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Rudy Tinoco

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Hi Fellas,

This is something that I've been working on.



I'd like to add one last phase. I know that Greg Wilson has a video called Ringleader, but it uses a finger ring. What are some good resources for moves done with a bigger ring like the one in my video?

By the way, I'm using an idea from Jay Scott Berry.

Rudy

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Anthony Vinson

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Reply with quote  #2 
Rudy, looks good. Mark Leveridge has some nice ideas on a ring and rope routine he called The Ring Competition. His is a three phase routine that is fairly simple to do, but does necessitate some practice to make it flow. I used the moves, but not Mark's routine, for some time before setting my ring and rope aside for a finger ring and rubber bands, so if you want to talk about his routine, let me know.

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Rudy Tinoco

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Quote:
Originally Posted by Anthony Vinson
Rudy, looks good. Mark Leveridge has some nice ideas on a ring and rope routine he called The Ring Competition. His is a three phase routine that is fairly simple to do, but does necessitate some practice to make it flow. I used the moves, but not Mark's routine, for some time before setting my ring and rope aside for a finger ring and rubber bands, so if you want to talk about his routine, let me know.

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Thank you so much, Anthony. Maybe we can schedule a video session this week?

Just let me know when you're available.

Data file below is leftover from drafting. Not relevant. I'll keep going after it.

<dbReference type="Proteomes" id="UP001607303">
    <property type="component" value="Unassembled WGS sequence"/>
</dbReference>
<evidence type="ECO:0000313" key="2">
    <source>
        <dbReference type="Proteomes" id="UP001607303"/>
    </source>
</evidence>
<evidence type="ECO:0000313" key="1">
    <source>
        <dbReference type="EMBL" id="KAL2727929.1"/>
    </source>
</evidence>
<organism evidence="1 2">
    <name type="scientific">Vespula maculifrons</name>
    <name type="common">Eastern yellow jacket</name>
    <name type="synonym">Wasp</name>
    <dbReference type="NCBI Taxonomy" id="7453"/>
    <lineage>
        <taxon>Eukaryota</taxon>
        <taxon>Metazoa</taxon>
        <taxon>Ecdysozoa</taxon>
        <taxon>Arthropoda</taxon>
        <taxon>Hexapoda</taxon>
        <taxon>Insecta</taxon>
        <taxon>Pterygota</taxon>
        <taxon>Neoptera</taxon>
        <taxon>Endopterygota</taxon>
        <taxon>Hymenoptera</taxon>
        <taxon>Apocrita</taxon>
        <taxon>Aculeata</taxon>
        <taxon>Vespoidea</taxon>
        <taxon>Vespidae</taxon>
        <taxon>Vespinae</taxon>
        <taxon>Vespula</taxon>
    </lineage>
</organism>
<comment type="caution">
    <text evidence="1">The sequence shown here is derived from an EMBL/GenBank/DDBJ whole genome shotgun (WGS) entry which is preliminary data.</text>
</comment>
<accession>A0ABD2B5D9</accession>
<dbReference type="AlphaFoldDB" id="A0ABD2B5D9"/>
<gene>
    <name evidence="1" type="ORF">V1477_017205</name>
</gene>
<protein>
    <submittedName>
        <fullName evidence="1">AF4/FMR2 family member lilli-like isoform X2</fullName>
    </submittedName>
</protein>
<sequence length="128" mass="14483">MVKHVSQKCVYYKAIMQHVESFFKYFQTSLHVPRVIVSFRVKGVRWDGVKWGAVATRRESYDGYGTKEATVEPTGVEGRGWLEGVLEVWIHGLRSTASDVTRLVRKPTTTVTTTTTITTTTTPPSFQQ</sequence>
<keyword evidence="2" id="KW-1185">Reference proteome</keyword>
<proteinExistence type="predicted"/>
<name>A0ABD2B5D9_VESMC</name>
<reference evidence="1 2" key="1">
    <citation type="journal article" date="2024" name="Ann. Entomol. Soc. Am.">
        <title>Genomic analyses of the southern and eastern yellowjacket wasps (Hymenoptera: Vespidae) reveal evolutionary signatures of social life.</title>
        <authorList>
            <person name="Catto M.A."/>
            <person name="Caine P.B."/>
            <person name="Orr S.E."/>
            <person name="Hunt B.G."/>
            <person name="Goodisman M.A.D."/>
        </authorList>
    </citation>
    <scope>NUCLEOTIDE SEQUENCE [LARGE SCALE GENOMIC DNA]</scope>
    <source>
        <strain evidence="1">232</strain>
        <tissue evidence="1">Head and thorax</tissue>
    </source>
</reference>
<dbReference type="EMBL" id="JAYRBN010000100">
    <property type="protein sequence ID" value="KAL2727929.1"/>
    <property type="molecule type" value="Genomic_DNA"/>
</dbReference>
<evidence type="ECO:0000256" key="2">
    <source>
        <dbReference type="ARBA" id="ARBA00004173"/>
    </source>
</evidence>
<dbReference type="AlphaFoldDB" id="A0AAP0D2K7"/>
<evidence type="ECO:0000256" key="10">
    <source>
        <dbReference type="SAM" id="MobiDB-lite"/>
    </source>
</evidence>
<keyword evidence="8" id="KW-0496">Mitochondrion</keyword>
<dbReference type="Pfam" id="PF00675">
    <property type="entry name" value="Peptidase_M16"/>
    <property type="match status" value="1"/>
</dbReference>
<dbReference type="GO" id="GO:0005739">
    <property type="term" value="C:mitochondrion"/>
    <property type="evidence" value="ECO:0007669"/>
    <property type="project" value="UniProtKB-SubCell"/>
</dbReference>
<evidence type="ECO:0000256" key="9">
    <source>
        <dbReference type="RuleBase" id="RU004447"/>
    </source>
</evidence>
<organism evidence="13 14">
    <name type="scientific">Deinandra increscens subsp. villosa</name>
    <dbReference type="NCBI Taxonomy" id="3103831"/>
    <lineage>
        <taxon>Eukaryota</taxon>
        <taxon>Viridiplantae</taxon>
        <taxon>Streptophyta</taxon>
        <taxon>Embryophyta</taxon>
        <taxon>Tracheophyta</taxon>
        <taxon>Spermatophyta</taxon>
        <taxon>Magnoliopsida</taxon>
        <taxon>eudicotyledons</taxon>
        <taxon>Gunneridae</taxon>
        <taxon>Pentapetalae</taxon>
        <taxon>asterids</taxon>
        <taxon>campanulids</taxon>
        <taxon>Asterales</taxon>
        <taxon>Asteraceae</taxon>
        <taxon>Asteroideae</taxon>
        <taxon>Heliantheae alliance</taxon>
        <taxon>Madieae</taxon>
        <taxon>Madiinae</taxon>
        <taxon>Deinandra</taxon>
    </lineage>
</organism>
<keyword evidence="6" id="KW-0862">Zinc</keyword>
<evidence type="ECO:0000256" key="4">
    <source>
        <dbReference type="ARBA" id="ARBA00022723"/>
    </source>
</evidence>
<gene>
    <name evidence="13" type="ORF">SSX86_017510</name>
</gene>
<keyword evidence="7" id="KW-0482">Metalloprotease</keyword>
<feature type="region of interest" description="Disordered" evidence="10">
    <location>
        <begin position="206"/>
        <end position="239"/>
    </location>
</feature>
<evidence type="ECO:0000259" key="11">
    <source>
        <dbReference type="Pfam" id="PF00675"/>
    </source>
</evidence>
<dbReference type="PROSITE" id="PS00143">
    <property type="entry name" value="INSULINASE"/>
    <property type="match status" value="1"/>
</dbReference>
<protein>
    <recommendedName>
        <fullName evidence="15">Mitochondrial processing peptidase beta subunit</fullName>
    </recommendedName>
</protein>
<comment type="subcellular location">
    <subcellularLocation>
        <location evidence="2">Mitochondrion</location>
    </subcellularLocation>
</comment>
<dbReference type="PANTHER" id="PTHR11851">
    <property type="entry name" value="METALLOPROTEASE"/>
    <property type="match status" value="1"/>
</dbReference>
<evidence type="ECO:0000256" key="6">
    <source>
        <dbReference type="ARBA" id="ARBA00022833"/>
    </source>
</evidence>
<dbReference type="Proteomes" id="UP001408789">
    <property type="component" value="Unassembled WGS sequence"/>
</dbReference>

Rudy

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Mbreggar

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Reply with quote  #4 
The Jardine-Ellis ring gimmick is great and can be inexpensively found on the web and other places. Daryl has a great ring/string routine I found on a Worlds Greatest Magic DVD some years ago. Lately, I have been practicing Troy Hoosier's "Charming Chinese Challenge." This is an awesome ring/string routine that uses "Chinese coins" very cool looking dollar size "coins" with a hole in the middle and a two foot piece of ribbon. Very well routines and not tough to do, however, there is a lot of choreography to remember to perform it well.

It is sold as a coin trick, but it plays as a ring and string trick.

Here is the link from Vanishing Inc.

https://www.vanishingincmagic.com/magic/close-up-magic/charming-chinese-challenge/


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Anthony Vinson

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Reply with quote  #5 
You bet! Let me figure a day that I can get to the library for a reliable internet connection. Will be in touch.

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Mike Powers

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Reply with quote  #6 
Dan Fleshman has an excellent ring and string routine using a finger ring. Here's an interesting interlude in such a routine. It's from my deep, dark past.




For a ring and rope routine, I highly recommend Glenn Morphew's "The Alien Ring." Super good routine.

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Tom Kracker

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Reply with quote  #7 
Very nice Mike!  It's cool to see videos like this.
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Robin Dawes